State lawmakers should end funding discrimination against charter school families
- In 2018, the state supreme court ruled that charter schools are an integral part of Washington’s public education system.
- More than 3,500 students, mostly from minority, immigrant and low-income families, attend 12 public charter schools in Washington state.
- Charter schools are popular; 1000 students are currently on charter school waiting lists.
- Unfortunately, Washington state denies charter school families access to local levy public school funding.
- Local levy funding is $2,295 per student on average, about 17 percent of operating revenue for most public schools.
- Lawmakers should adopt a policy of equity and give charter school families access to the same local levy funding provided to other public school students.
Voter-approved public charter schools are the most innovative and fundamental reform in Washington state public education in a generation. Charter schools are publicly funded schools that are open to all students, accountable to the public, and given the flexibility they need to meet the education needs of their students.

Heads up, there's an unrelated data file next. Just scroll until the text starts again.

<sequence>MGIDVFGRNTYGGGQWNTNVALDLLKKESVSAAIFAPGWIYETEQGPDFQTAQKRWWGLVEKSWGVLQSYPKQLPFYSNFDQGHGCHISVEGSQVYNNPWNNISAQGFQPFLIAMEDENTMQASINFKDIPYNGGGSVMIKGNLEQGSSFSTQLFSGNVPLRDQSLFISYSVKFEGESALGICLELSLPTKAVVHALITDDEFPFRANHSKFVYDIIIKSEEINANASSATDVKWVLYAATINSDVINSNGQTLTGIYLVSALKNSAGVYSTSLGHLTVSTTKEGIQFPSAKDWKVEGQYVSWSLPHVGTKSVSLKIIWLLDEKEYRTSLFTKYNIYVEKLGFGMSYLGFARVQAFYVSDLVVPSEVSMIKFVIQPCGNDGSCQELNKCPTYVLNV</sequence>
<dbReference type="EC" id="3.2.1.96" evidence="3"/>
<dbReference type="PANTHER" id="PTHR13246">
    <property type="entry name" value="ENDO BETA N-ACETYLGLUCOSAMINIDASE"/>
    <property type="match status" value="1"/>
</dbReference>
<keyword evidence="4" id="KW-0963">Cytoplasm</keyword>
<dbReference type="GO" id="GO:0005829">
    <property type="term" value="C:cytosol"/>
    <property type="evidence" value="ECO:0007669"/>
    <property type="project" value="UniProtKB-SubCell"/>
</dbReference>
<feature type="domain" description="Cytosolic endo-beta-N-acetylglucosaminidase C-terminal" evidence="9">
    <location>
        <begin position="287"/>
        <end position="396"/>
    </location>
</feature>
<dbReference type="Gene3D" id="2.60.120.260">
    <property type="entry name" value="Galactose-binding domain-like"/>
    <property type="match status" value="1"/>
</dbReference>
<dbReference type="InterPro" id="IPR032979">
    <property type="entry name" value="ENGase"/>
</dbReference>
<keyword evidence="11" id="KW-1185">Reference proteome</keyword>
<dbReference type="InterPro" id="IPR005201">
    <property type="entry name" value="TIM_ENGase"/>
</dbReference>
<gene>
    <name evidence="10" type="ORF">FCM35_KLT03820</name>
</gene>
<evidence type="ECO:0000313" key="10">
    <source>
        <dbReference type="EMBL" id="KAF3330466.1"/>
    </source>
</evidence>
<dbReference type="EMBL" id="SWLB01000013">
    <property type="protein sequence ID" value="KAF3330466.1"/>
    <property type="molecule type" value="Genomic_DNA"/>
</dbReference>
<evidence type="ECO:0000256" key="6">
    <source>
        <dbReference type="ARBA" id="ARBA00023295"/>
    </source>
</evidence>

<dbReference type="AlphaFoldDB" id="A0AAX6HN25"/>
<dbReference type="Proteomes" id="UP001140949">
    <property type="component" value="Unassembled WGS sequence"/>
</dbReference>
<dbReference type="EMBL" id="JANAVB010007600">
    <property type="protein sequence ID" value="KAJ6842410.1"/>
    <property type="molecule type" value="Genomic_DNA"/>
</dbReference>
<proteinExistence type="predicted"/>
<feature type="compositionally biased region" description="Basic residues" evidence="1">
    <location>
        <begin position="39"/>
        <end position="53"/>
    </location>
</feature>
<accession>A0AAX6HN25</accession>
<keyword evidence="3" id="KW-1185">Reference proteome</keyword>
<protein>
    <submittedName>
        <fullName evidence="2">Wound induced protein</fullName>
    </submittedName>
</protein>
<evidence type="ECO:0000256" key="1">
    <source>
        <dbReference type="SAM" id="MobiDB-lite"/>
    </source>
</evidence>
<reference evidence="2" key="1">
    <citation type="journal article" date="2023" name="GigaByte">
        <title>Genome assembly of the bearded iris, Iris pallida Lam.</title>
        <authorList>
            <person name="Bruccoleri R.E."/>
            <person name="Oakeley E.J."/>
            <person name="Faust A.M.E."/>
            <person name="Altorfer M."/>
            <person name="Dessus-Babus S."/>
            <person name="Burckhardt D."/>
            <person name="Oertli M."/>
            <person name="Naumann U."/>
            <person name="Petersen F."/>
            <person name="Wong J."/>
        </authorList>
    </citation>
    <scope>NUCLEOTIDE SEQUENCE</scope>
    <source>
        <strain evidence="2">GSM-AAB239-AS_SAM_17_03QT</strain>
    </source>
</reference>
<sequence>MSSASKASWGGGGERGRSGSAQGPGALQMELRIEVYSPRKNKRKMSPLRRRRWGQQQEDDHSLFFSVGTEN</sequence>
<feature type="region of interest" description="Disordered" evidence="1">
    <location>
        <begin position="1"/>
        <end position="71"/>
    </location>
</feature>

Applying to a charter schools is voluntary for families, and their high level of community engagement is popular with parents. Charter school teachers have freedom to help their students without interference from school district bureaucracies and restrictive union rules. Also, union membership is voluntary; charter school teachers can join a union if they wish but are not compelled to do so.
Washington state, however, maintains a policy of funding discrimination against charter school families. Charters receive state and federal funding on an equal footing, but they are denied their share of local levy funding. The money involved is significant; local levies provide $2,295 per student on average, about 17% of operating revenue for most schools, but zero for charter schools.
This Legislative Memo describes Washington’s charter school program, describes the success and popularity of charters nationally, summarizes the legal and political attacks on charters, reviews the policy of funding discrimination, and recommends equity-based solutions that will provide fair treatment for all students.